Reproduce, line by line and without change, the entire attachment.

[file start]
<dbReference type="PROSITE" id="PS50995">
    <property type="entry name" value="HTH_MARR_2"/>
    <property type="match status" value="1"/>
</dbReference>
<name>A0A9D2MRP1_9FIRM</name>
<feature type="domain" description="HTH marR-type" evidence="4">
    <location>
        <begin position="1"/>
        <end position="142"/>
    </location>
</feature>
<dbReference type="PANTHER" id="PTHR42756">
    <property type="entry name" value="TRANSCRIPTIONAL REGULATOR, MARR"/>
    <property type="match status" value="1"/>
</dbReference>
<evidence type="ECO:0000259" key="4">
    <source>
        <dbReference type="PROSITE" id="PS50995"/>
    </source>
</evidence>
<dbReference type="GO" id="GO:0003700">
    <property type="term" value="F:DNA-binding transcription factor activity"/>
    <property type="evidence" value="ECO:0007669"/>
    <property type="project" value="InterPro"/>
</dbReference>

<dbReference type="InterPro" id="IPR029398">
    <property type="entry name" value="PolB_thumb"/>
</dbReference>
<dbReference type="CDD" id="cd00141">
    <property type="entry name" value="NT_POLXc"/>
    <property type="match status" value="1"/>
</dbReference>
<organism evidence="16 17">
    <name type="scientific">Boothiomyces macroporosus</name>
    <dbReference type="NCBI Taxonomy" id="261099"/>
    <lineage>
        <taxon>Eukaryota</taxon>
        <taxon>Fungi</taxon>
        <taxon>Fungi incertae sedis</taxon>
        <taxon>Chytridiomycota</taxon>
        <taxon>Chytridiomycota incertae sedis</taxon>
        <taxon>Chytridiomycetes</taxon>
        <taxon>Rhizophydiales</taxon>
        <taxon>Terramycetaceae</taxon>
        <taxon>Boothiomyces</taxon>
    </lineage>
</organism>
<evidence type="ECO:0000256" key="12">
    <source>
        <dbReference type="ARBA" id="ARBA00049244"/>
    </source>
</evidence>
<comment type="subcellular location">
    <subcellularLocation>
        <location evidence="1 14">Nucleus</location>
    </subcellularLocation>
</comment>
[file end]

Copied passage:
<dbReference type="PROSITE" id="PS50995">
    <property type="entry name" value="HTH_MARR_2"/>
    <property type="match status" value="1"/>
</dbReference>
<name>A0A9D2MRP1_9FIRM</name>
<feature type="domain" description="HTH marR-type" evidence="4">
    <location>
        <begin position="1"/>
        <end position="142"/>
    </location>
</feature>
<dbReference type="PANTHER" id="PTHR42756">
    <property type="entry name" value="TRANSCRIPTIONAL REGULATOR, MARR"/>
    <property type="match status" value="1"/>
</dbReference>
<evidence type="ECO:0000259" key="4">
    <source>
        <dbReference type="PROSITE" id="PS50995"/>
    </source>
</evidence>
<dbReference type="GO" id="GO:0003700">
    <property type="term" value="F:DNA-binding transcription factor activity"/>
    <property type="evidence" value="ECO:0007669"/>
    <property type="project" value="InterPro"/>
</dbReference>

<dbReference type="InterPro" id="IPR029398">
    <property type="entry name" value="PolB_thumb"/>
</dbReference>
<dbReference type="CDD" id="cd00141">
    <property type="entry name" value="NT_POLXc"/>
    <property type="match status" value="1"/>
</dbReference>
<organism evidence="16 17">
    <name type="scientific">Boothiomyces macroporosus</name>
    <dbReference type="NCBI Taxonomy" id="261099"/>
    <lineage>
        <taxon>Eukaryota</taxon>
        <taxon>Fungi</taxon>
        <taxon>Fungi incertae sedis</taxon>
        <taxon>Chytridiomycota</taxon>
        <taxon>Chytridiomycota incertae sedis</taxon>
        <taxon>Chytridiomycetes</taxon>
        <taxon>Rhizophydiales</taxon>
        <taxon>Terramycetaceae</taxon>
        <taxon>Boothiomyces</taxon>
    </lineage>
</organism>
<evidence type="ECO:0000256" key="12">
    <source>
        <dbReference type="ARBA" id="ARBA00049244"/>
    </source>
</evidence>
<comment type="subcellular location">
    <subcellularLocation>
        <location evidence="1 14">Nucleus</location>
    </subcellularLocation>
</comment>